As we celebrate St Valentine’s Day it brings to mind Dr Gary Chapman’s theory that there are five Love Languages.
These are the different ways in which we show and receive appreciation, not just from our nearest and dearest but also from colleagues in our teams and our managers. Dr Chapman suggests that each of us favours one particular Love Language over the other four and whilst his work is focussed towards married couples, his theory can be applied in part to those leading teams.
- Time – Some of us feel most appreciated when someone gives us their time, not a specific activity, simply time to listen, talk share and be together.
- Words – Words have immense power and those people who ‘say the kindest things’ are likely to feel most loved when someone uses written or spoken words to tell them how much they are valued.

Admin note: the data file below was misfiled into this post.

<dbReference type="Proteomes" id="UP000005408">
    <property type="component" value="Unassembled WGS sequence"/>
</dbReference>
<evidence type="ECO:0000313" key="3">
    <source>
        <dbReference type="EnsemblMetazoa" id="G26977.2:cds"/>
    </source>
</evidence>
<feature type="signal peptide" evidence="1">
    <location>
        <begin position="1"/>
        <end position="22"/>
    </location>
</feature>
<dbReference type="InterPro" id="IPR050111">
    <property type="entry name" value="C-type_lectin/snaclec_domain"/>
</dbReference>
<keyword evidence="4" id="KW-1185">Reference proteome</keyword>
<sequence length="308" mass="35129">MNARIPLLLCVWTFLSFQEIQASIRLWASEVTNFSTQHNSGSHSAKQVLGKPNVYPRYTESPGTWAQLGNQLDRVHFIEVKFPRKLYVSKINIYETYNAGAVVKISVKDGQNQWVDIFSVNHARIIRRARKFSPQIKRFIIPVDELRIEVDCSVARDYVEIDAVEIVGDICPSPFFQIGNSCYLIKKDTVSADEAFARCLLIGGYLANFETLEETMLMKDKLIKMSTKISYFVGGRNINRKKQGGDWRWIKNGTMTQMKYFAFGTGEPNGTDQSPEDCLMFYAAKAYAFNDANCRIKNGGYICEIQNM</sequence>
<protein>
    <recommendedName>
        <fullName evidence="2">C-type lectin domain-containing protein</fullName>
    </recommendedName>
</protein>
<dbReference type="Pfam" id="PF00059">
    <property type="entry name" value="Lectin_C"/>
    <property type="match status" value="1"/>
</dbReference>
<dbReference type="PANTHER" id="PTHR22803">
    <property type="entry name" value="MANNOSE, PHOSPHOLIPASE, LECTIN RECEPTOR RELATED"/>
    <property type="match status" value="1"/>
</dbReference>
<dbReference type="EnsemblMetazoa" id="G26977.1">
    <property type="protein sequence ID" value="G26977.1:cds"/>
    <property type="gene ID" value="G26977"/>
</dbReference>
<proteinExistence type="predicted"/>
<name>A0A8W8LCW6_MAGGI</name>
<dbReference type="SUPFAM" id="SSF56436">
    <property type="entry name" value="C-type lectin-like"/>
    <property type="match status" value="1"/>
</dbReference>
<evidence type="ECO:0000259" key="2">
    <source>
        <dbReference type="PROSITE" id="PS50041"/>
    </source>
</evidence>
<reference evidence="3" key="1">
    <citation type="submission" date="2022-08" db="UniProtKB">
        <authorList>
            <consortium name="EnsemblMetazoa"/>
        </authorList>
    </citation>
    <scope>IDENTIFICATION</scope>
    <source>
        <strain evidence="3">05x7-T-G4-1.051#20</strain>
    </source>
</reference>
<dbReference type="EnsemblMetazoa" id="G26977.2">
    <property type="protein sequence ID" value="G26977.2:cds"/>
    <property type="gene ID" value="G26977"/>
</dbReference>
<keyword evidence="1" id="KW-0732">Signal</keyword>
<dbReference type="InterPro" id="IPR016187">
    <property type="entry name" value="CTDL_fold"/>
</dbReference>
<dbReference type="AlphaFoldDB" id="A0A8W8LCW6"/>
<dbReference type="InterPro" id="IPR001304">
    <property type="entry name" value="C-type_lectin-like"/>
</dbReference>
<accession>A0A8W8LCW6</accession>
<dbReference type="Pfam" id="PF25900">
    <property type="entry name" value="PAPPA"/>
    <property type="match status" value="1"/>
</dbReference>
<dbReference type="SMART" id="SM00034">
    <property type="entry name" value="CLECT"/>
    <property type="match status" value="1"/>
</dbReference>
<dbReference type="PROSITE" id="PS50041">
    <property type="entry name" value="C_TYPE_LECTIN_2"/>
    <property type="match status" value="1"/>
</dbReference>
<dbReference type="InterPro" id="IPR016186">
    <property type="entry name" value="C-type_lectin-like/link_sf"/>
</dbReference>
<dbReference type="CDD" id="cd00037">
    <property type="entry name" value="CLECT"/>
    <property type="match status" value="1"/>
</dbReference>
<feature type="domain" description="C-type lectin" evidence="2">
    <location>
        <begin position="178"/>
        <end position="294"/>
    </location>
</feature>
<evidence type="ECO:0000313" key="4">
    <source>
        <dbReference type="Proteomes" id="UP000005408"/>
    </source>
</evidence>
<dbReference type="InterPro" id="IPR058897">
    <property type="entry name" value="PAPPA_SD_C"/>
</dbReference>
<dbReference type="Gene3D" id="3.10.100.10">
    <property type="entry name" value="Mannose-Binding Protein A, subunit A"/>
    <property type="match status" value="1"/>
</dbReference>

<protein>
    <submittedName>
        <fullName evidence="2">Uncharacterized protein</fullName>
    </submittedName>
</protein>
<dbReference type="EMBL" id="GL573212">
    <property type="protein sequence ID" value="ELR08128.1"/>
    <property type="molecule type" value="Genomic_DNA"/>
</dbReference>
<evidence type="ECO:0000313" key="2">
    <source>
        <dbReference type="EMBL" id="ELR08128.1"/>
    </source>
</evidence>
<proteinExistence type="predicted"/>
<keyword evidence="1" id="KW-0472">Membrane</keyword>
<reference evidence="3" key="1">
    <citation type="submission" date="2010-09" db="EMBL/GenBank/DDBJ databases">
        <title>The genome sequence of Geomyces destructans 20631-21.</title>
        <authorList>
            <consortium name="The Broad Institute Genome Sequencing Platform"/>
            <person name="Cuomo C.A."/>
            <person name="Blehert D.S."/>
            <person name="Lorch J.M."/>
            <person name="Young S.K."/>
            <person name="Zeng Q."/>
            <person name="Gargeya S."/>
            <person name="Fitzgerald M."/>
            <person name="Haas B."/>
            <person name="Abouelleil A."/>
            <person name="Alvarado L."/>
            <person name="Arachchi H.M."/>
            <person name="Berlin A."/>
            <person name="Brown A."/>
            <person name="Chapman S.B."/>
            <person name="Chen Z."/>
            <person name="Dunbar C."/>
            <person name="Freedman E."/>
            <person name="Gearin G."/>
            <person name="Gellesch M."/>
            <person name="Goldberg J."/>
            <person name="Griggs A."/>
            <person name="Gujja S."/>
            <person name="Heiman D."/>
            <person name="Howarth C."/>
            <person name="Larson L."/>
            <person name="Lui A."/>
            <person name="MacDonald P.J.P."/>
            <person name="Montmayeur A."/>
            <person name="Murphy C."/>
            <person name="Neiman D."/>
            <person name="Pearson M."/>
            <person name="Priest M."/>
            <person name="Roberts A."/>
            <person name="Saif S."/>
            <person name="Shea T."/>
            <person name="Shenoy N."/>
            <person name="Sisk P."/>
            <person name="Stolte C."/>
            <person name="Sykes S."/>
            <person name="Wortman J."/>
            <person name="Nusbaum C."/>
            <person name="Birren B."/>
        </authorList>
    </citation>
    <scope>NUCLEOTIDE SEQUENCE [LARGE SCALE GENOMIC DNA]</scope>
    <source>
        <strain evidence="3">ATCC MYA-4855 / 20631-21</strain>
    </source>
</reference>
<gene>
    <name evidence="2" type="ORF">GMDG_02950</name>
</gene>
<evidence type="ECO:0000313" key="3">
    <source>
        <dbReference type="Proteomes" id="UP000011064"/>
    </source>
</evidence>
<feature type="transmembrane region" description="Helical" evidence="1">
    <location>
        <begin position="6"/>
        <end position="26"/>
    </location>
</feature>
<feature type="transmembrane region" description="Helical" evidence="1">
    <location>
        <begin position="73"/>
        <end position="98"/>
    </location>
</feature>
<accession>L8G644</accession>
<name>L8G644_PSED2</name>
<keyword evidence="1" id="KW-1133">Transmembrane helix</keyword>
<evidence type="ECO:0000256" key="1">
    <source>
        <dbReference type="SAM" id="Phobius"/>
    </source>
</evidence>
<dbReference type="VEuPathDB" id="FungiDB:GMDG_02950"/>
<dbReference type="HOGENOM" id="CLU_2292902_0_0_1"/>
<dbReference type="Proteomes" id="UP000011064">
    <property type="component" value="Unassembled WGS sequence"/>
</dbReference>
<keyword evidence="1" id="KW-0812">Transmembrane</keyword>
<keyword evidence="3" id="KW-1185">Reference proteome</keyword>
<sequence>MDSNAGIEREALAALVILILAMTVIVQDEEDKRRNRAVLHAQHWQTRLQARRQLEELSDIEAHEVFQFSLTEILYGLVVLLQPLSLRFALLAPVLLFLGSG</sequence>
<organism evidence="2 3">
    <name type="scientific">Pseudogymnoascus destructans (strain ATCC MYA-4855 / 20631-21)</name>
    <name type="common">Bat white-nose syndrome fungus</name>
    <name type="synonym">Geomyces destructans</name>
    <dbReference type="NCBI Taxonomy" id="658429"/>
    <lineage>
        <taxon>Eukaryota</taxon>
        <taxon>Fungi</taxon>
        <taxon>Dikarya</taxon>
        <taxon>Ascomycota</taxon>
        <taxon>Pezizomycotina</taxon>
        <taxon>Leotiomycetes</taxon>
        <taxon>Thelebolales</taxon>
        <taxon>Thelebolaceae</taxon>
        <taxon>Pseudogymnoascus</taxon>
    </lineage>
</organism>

- Gifts – Despite what the advertisers would have us believe the giving of gifts is not the way to every man or woman’s heart, but it is one of the 5 Love Languages and like the others it’s most likely to be the primary Love Language in those who take great care and pride in giving gifts.
- Acts – For many of us, it is those simple acts of kindness such as a well timed cuppa or a lift home from work that can make us feel truly loved.
- Touch – Probably less appropriate than the other four Love Languages in the workplace, but in a marriage or similarly intimate relationship the importance of physical contact shouldn’t be underestimated.